Nichols said she recently had surgery on her retina and couldn’t cheer in Saturday’s competition. But she was dancing from her seat and making plenty of noise when her classmates were out on the floor.

“They’ve been so supportive of me,” Nichols said of her teammates and coaches. “So I’m excited just to be here with them and hear everyone bring so much energy.”

The girls chanted “Let’s go Chargers, let’s go!” when Governor Morehead wrestlers Nicholas Hatley and ShaZion Newkirk stepped into the ring.

The chant became “Chargers in the house!” after Hatley pinned his first opponent.

“It was a really good feeling,” he said of wrestling in front of cheerleaders and fans.

Hatley, who’s 6-foot-2 and 188 pounds, has wrestled since he entered high school. He savored this year’s tournament because, as a senior, it will be his last.

“I just love being here with other wrestlers and making friends,” Hatley said.

The event was special for the other athletes, too – many of whom were competing for the first time.

Liz Harrington was a crowd favorite.

Harrington was born without eyesight and also has cerebral palsy, a disorder that impairs her nervous system and keeps her in a wheelchair.

She always wanted to be a cheerleader “because I like being loud,” she said. But she couldn’t join the cheerleading team at her home school in Delaware.

When she joined the Maryland School for the Blind, known as MSB, the cheerleading coach not only welcomed Harrington but asked her to lead some of the routines.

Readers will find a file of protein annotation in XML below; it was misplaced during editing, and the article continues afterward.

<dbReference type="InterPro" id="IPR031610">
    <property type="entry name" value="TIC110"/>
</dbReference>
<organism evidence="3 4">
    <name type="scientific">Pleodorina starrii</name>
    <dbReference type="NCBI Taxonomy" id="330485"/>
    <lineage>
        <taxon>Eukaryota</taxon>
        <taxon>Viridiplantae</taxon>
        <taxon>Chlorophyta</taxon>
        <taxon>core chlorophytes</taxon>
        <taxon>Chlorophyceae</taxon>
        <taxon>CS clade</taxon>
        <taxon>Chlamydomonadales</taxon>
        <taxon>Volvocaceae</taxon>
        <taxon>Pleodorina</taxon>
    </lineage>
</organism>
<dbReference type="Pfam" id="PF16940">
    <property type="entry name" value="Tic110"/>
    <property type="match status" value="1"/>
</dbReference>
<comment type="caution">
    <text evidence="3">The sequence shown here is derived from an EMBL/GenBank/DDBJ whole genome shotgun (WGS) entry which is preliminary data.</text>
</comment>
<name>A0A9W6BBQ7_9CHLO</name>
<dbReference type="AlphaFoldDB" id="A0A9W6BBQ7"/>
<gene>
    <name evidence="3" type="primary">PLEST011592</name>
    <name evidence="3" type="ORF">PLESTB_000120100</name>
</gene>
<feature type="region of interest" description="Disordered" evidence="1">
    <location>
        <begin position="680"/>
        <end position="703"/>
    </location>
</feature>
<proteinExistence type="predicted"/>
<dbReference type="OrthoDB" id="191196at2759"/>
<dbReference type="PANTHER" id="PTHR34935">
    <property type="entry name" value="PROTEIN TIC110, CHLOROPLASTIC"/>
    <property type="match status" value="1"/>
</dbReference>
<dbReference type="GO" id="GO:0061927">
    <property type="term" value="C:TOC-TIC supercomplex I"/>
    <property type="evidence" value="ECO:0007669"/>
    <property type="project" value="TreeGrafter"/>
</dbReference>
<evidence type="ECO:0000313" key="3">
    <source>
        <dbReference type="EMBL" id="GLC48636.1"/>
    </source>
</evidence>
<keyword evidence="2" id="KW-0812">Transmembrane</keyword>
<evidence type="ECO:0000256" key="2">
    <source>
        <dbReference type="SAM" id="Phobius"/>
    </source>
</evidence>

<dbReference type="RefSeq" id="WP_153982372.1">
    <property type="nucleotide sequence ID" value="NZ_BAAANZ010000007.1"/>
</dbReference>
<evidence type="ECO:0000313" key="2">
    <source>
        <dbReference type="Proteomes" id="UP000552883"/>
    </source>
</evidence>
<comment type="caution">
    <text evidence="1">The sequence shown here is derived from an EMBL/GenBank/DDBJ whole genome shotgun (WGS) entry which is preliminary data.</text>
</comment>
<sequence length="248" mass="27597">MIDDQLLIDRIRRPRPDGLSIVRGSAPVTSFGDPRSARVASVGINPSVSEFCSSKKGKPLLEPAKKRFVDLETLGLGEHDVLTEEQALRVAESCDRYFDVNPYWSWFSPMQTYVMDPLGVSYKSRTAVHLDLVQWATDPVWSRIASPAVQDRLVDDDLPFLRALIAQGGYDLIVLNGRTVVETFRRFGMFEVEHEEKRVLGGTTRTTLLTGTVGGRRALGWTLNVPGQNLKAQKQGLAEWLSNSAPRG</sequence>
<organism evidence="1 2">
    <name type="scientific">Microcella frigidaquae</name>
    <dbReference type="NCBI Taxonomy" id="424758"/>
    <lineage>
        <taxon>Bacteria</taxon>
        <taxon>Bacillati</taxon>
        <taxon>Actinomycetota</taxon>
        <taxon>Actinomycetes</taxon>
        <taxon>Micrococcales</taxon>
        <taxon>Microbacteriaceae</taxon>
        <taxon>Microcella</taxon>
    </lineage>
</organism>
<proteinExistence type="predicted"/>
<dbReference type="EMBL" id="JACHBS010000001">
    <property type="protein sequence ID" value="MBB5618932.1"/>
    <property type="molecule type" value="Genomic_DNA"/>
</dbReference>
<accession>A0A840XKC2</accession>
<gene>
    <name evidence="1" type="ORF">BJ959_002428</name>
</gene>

At first, Harrington wasn’t sure she could do it. But she got better over time and, by Saturday, she had a surprise for friends and family members who hadn’t seen her practice.

She prayed she wouldn’t mess it up.

“When we got out there, I whispered to one of my friends, ‘I can feel all the eyes,’ ” Harrington said. “I was so worried.”

Then the music started and Harrington, who has limited use of her legs, stood up from her wheelchair. One of the MSB coaches, Beverly Schmitz, crouched behind her just in case she tumbled.

She didn’t.

The crowd let out a “woo,” and Harrington led more than one routine from her feet.

“For once, I wasn’t the girl in the wheelchair,” she said. “I was an MSB star.”

‘The greatest experience’

Elijah McClinton woke up not knowing whether he’d be able to participate in the wrestling tournament.

McClinton, a senior at Overbrook School for the Blind in Pennsylvania, has congenital glaucoma in one eye. Some days, the pain prevents him from doing much of anything.

On Saturday, McClinton, who’s 6-foot-2 and about 225 pounds, felt good enough to take on a wrestler from New York who was bigger and taller than he is.

“He’s only got a couple pounds on me, but he’s got muscle, and I’ve got a little blubber,” McClinton said after the match.

The 18-year-old Philadelphia native was losing the match until late in the third and final round when the two became deadlocked.

They stomped across the mat, jostling for position. At one point, it seemed McClinton was on his way down. Then, in a couple of swift moves, he gained the upper hand and slowly pinned his opponent’s back against the mat.

The referee blew her whistle and raised McClinton’s arm.

His opponent slapped the floor in frustration, and McClinton’s teammates rushed him.

“I need water!” McClinton yelled as he stumbled toward his coach.

Between swigs, he declared, “This is the greatest experience of my life.”